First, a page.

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Catholics in College: A Reflection
Fr. John A. Hardon, S.J.
I could not do justice to the depth of spiritual hunger among the students, which is not being satisfied in the present system of university education. Each contact with the undergraduates gives further evidence that they want to learn desperately about mans relations with God.
There are several reasons for this. Most college people had only a smattering of formal religious education before they finished high school. Some had a few years in childhood, which they have come to associate with pre-adolescent immaturity. Those who had a full complement of church- affiliated schooling often feel unprepared to meet the challenges of intellectual criticism that envelopes them like an atmosphere the moment they enter the college precincts.
I would stress the students desire of knowledge of why they believe what they do or why anyone should believe at all. Two kinds of students come to college: those who enter with a definite religious commitment, and the minority who have only the vaguest notion of what commitment means.
Every type in either class, however, is looking for the intellectual integrity which they have not been able to secure (with rare exception) before entering college. This is partly explained by the fact that the mind does not generally mature to a critical peak until the late teens. It should also be accounted for by the relative absence of a philosophical approach to religion in church-affiliated secondary schools.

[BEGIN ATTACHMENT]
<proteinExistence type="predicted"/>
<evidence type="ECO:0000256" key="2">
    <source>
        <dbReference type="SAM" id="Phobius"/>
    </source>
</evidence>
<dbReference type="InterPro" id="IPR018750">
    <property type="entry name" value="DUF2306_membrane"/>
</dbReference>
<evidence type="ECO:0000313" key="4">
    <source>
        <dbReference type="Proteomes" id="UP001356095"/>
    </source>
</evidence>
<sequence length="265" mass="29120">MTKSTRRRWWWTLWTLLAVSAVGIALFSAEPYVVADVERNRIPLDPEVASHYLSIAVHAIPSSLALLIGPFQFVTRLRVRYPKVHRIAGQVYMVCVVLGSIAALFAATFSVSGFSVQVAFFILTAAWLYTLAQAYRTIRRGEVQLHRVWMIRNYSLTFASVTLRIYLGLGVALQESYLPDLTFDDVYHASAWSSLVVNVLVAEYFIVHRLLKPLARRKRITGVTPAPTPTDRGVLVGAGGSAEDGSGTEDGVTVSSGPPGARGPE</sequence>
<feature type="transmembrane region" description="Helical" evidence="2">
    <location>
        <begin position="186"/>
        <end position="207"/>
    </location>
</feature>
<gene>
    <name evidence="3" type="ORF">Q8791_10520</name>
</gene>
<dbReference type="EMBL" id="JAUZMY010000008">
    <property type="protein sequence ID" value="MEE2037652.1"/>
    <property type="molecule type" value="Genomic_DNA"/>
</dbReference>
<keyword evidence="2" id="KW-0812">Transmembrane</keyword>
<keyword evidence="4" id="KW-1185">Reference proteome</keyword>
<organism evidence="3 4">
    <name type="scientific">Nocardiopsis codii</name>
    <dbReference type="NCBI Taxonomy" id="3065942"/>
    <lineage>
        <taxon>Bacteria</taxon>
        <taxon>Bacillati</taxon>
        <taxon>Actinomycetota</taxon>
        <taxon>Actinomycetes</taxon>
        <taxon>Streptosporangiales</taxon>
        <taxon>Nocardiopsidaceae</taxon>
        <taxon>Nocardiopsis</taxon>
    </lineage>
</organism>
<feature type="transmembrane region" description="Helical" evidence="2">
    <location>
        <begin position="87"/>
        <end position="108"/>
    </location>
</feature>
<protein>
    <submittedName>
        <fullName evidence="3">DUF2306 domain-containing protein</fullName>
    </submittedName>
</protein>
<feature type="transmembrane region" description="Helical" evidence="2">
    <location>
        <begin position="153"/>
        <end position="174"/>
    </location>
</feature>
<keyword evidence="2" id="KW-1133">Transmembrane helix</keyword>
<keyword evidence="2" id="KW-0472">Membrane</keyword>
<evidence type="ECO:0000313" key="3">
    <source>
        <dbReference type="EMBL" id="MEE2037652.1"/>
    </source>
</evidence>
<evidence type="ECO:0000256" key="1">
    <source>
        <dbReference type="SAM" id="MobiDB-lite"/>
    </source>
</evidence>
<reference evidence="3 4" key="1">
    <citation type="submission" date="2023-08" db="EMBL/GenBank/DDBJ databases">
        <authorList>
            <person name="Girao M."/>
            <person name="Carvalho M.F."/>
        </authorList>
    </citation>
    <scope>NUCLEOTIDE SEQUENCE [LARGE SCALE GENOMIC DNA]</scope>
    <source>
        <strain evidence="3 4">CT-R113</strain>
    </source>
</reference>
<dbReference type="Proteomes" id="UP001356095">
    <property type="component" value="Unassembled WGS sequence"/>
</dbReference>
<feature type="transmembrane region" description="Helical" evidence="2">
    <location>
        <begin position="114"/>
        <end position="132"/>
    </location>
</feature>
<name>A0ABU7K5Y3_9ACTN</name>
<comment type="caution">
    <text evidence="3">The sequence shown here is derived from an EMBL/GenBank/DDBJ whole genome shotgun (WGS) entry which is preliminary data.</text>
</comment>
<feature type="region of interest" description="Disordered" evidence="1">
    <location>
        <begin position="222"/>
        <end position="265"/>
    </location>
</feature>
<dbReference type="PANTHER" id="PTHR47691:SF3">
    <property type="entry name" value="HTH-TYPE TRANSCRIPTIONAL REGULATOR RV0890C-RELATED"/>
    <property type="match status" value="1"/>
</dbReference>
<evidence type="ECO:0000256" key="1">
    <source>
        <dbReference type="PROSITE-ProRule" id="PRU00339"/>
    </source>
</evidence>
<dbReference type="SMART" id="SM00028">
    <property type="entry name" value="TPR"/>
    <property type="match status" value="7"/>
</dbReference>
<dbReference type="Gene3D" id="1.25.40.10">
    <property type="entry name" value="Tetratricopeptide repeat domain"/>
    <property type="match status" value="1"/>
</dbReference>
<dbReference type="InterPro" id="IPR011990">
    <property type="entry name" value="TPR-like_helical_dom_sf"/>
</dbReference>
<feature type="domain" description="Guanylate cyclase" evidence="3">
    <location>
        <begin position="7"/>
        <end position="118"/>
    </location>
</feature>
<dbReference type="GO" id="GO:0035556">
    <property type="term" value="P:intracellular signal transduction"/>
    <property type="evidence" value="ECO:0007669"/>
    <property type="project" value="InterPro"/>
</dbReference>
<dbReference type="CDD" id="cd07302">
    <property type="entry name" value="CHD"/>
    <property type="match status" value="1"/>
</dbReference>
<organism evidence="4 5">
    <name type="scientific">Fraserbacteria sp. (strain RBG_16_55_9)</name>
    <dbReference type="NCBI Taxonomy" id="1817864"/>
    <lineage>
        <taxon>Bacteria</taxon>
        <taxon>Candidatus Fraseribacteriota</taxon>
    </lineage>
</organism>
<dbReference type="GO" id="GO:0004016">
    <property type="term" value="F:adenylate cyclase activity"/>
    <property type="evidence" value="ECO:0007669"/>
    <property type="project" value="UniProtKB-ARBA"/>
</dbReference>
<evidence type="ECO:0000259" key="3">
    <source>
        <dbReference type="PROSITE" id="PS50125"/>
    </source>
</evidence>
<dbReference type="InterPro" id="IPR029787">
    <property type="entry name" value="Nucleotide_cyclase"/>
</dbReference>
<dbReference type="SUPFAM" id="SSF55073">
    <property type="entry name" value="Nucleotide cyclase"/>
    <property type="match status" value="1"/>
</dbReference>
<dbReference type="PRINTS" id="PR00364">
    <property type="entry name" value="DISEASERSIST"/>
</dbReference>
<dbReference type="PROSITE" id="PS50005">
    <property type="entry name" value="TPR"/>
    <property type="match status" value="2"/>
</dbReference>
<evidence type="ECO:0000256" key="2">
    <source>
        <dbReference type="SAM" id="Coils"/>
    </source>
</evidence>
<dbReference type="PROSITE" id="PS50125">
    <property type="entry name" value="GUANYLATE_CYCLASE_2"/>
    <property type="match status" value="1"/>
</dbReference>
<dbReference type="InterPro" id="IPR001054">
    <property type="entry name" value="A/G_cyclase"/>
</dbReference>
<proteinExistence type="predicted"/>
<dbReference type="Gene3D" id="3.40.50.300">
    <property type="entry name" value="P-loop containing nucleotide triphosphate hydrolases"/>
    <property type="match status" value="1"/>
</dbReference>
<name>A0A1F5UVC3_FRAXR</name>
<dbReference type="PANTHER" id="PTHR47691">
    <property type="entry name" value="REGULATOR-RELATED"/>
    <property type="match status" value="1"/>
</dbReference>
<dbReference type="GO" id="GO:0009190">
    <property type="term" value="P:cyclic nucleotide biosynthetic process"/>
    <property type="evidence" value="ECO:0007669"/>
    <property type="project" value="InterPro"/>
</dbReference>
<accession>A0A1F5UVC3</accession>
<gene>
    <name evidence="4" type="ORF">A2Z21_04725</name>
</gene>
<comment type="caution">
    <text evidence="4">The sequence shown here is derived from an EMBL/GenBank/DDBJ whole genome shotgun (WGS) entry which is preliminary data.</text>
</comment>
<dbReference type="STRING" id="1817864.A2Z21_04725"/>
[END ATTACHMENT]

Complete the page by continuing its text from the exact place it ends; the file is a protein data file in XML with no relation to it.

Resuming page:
Many Catholics come to a secular school because they believe it will better equip them for the problems and opportunities of a pluralistic society. They choose a secular college because they think the faculty and student contact it offers will give them a balance in dealing with the non-Catholic world, which another four years in a Catholic institution would not afford.
Behind this reasoning stands a century of Catholic higher education that has grown in numbers and equipment, but not always in its adaptation to the times. Both secular and church-related schools can profit from reappraisal. Catholic colleges are beginning to see their duty to prepare graduates for an integrated life among people who are not Catholic and not Christian. Tax supported universities are more slowly admitting their duty to prepare young Americans for religious maturity without sacrificing academic integrity.
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